I would love to! Let’s start with the premise that as a workforce we’re very “intelligence-centric” in how we think about productivity. We train and develop for subject-matter expertise and skill. We create technology to help us process more knowledge and complete tasks faster. All important. But what we largely miss is the need to develop the soft skills of collaboration and the physiological factors that impact our social, mental, and creative acuity. A lot of people aren’t even aware of that last half.

It’s a very real gap. And it’s global. Workers aren’t taught or given regular opportunity to strengthen their collaborative capability and capacity. But cultivating these skills will fundamentally impact the quality of a team’s work.

The best analogy I can think of is a fitness center. Consider a person who wants to get in shape. Maybe they’re low energy all the time, want to build muscle or lose some weight. Whatever it is, they decide to sign up for a gym. And they start heading in without a real plan. They jump on a treadmill, do the circuit, then head home. A few months later they’re wondering why they don’t feel any stronger or healthier. At the root of this is the belief that the act of simply going to the gym will solve the problem.

Offsites are a great testing ground for improving these skills. Just like that gym go-er without a real plan, teams walk away from offsites feeling like they didn’t get the results they were hoping for. But with the right agenda design, conversation tools, environment, sensory inputs, and even nutrition, we can positively impact a team’s physiological and neurological sharpness. And ultimately the quality of the discussions and produced work.

The opportunity we have as workforce is to treat conversation design and collaborative skill-building as a strategic imperative. Especially in a world where everything from AI to global dynamics to a geographically distributed workforce is forcing business to be more adaptive than ever. And the humble offsite is a great starting point.

Mark – tell us about The Giving Notes Project. Do you envision music as part of Lost Office Collaborative’s offerings?

In short, The Giving Notes Project is a group of songwriters and musicians that write and record original songs that bring the stories of others to life. So, we take the time to get to know them as a human being – from their life’s journey to what they’re hoping for next. We then work with John Morand and The Sound of Music to produce and record those songs and give them to the person for free.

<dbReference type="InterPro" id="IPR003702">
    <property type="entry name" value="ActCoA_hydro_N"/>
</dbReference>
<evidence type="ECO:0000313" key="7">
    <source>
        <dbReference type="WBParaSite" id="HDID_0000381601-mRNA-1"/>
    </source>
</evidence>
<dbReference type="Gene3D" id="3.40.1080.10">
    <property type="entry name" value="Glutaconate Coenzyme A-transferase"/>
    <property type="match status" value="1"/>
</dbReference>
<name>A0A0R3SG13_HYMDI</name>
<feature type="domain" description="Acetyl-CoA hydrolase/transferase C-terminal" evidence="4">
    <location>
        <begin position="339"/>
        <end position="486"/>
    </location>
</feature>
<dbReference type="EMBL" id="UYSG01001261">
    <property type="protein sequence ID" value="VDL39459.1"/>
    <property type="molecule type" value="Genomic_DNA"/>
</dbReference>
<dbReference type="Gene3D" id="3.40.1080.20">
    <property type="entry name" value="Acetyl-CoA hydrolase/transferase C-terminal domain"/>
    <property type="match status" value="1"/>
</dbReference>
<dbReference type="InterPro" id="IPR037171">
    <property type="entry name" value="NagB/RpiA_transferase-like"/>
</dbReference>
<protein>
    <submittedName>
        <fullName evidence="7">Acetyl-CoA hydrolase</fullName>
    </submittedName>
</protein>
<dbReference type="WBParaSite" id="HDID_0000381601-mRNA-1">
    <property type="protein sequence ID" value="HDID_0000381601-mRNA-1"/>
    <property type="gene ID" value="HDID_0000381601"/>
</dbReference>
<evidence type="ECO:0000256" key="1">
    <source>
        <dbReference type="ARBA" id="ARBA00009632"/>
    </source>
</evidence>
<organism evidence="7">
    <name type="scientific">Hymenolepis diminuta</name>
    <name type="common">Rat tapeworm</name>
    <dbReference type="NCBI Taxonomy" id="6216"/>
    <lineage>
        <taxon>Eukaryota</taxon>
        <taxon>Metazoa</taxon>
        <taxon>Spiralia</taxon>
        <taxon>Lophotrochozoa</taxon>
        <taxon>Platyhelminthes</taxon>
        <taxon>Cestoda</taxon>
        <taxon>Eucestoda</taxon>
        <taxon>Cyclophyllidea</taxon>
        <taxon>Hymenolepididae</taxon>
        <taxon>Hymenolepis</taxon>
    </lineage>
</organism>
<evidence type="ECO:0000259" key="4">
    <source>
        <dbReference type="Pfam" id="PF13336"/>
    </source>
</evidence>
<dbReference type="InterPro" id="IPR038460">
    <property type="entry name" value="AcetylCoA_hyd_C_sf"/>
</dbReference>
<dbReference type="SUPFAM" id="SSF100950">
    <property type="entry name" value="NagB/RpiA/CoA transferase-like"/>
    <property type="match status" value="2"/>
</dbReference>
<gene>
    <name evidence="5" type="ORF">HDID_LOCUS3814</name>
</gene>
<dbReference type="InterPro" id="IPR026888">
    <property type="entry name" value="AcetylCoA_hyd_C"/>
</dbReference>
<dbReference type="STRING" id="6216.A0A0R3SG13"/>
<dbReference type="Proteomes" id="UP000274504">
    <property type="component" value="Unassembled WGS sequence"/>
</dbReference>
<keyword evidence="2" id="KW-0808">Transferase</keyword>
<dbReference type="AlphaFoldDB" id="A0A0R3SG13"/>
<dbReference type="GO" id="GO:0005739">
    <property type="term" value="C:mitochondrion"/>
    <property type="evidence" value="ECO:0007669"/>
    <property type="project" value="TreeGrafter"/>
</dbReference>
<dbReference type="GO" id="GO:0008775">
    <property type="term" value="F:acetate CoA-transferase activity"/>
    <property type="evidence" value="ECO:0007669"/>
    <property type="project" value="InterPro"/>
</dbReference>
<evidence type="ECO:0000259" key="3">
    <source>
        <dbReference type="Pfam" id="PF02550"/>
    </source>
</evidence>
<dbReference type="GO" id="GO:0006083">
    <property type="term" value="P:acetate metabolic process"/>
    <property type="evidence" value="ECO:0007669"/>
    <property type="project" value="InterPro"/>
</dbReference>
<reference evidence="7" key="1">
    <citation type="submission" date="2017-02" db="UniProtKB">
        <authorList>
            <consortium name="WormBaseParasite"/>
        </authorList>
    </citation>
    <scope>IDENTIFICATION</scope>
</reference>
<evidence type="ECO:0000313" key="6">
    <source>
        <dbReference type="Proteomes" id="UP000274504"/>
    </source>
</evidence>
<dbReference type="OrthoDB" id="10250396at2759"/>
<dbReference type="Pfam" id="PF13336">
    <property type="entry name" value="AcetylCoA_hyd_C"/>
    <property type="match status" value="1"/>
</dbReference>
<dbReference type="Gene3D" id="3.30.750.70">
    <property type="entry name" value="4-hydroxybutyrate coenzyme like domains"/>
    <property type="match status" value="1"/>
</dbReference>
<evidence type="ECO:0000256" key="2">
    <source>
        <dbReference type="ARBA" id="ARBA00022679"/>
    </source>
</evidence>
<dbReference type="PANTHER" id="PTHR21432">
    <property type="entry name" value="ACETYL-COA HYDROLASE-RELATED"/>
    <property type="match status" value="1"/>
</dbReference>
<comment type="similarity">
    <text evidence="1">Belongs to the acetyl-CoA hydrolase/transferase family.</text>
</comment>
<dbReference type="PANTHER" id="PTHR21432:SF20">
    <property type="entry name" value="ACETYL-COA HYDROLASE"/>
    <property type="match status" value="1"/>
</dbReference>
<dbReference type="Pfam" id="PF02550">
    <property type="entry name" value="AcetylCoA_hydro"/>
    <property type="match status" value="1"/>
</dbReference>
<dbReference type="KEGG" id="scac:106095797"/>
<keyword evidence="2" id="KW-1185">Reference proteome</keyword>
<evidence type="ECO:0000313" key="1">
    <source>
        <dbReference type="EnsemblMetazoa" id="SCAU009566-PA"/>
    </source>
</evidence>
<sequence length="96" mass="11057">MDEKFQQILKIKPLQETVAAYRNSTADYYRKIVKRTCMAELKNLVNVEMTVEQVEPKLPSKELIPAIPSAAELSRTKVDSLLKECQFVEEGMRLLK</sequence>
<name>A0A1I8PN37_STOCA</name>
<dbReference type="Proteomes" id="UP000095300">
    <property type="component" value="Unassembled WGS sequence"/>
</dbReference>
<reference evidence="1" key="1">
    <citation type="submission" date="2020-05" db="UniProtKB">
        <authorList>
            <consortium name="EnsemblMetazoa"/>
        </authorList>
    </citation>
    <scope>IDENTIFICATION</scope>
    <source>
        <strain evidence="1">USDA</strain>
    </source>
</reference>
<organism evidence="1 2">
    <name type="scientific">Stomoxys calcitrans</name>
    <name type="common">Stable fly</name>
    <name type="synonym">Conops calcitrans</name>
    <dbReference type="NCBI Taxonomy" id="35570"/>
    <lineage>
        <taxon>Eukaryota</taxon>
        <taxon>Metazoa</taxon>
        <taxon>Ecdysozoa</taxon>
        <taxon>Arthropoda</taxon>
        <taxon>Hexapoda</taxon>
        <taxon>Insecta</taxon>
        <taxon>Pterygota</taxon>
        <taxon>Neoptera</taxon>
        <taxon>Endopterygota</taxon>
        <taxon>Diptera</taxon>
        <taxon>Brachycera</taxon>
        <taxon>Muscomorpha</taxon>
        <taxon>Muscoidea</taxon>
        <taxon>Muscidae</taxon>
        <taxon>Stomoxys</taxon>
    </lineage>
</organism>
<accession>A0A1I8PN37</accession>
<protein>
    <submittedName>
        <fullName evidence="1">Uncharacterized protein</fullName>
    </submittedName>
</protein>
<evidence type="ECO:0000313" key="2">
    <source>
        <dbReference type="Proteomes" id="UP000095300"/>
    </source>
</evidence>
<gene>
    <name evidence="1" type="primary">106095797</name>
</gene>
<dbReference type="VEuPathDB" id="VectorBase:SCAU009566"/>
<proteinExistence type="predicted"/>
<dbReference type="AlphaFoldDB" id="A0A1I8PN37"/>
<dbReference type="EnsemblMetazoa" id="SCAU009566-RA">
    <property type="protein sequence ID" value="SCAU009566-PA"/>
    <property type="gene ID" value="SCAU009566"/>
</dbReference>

Now we’re introducing that experience into a team setting as a way to teach vulnerability and empathy. Qualities that high performing teams have in spades. So, imagine getting to know your co-workers on a different level and, with the help of a songwriter, creating a real song that shares the human make-up of the team or even one teammate you’d like to honor. None of that cheesy corporate, musical team-building stuff. It’s a team experience that builds psychological safety and creative thinking at the same time.

In terms of music at LOC in general… we’ve got a lot of musicians on the team and in our larger collaborative. So, we might just store some of our extra instruments and gear here. And, someone might just stumble on an impromptu jam session or local artists performing live for team or community events.

Can you both share a bit more about the “little surprises” that are part of the Lost Office Collaborative experience? Or … are they a secret? 

How about we explain the philosophy behind them? We have this formula for any surprise moment or experience we create – it’s basically three things: It’s an unexpected moment that fuels focus, creativity, or connections. It has an element of learning. And finally, it inspires a conversation. An Unexpected Learning Conversation.

We recently ran a 3-day ConceptLab for a corporate innovation team from out of town, and inserted surprises along the way to help prime their brains for the work they were doing. One of the surprises was a Scent Archive showcasing essential oils from around the world. They got experience the power that sensory inputs have in firing up our creative brain activity. We explained the neuroscience behind it. And it led to a great conversation on the need for more pause and creative inspiration in their daily work. The whole experience took ten minutes.

You have an event coming up on June 20th. Can you tell us more?